Bored no more! Mix it up!
Second, if I’m being honest, training had really started to get boring. I don’t know how I used to spend so many hours on a treadmill, but those days are gone. My weekend trail long runs were amazing, but they happened only once a week and I really hated the monotony of training. I’d be fine at the beginning of a training plan, but then I start to get bored and want to experiment with other sports and do different things, like triathlons. Traditional training plans don’t exactly work for me because I get bored and end up not following them.
CrossFit Endurance helps me with this for a few reasons: for one, I never know what to expect when I show up for my CrossFit workout and the CrossFIt Endurance website posts the running workouts every day or week, depending on the workout. Because of that, I have no idea what is coming … and I love it. I like the variety, the surprise, and the complete lack of monotony. Plus, it’s fun to know that people everywhere are doing the exact same workouts as I am. Training solidarity!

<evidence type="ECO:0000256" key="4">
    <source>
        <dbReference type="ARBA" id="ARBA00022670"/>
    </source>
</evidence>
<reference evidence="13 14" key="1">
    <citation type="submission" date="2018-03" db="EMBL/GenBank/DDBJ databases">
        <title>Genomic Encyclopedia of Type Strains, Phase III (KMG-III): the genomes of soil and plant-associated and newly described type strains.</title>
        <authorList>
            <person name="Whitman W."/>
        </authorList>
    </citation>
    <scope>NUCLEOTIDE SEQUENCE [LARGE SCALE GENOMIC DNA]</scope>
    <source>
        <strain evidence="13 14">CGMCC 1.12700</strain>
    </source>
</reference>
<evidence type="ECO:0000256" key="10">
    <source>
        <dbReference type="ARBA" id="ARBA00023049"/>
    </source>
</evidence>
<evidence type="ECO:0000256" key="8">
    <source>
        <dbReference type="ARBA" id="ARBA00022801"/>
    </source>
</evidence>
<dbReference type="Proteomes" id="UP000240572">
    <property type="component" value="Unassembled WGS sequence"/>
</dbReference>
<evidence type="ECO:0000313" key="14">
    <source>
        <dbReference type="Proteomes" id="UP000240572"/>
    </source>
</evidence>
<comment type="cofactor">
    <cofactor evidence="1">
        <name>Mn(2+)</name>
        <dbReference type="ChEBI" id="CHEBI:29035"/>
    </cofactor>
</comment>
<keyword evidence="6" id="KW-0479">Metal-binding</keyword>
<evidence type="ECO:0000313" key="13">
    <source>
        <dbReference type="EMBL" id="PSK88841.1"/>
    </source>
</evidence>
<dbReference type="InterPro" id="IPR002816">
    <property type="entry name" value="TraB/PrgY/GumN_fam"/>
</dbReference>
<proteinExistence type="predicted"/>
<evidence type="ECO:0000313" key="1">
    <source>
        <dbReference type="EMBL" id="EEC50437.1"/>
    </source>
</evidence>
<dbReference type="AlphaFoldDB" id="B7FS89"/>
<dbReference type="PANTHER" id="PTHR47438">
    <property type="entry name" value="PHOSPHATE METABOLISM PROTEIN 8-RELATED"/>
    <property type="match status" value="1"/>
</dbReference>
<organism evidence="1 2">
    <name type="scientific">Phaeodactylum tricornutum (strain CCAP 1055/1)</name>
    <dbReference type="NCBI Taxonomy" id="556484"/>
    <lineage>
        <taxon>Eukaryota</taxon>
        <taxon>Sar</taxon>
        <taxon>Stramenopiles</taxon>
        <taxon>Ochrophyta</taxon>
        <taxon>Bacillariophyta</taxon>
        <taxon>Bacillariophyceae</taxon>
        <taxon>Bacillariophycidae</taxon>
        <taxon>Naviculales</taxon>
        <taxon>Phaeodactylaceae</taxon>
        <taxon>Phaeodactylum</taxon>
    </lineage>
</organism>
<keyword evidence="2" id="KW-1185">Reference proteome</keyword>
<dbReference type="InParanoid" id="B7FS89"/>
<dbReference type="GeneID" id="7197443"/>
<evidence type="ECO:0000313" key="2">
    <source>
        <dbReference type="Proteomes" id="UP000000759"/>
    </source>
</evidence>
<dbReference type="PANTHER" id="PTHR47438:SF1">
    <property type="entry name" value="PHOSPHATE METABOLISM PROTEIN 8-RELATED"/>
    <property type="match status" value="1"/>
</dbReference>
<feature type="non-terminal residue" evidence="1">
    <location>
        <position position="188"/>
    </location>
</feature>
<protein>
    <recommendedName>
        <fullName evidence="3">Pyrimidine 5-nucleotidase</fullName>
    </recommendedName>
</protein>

Finally, I’m choosing CrossFit Endurance for the reasons that I liked CrossFit in the first place. I want to be strong, not tiny. And frankly, if that was the only reason I had? It’d be enough.
The CrossFit Endurance plan is not without controversy. Most important, CrossFit, in general, should begin at a CrossFit gym with a good staff that will train you in the appropriate ways to train without injury. I’ve since joined a CrossFit gym where they kick my butt four to five days a week without mercy and they teach me the correct form for each workout. Anything new, especially when weights are involved, requires careful attention to form. And you have to start slow. I’m treating this season as a rebuilding year, which I’m willing to do if it means I can run that much longer in the future. But it’s worth it for me to keep running.
What do you think about CrossFit? CrossFit Endurance? Have you ever given them a try? If not, are you tempted now?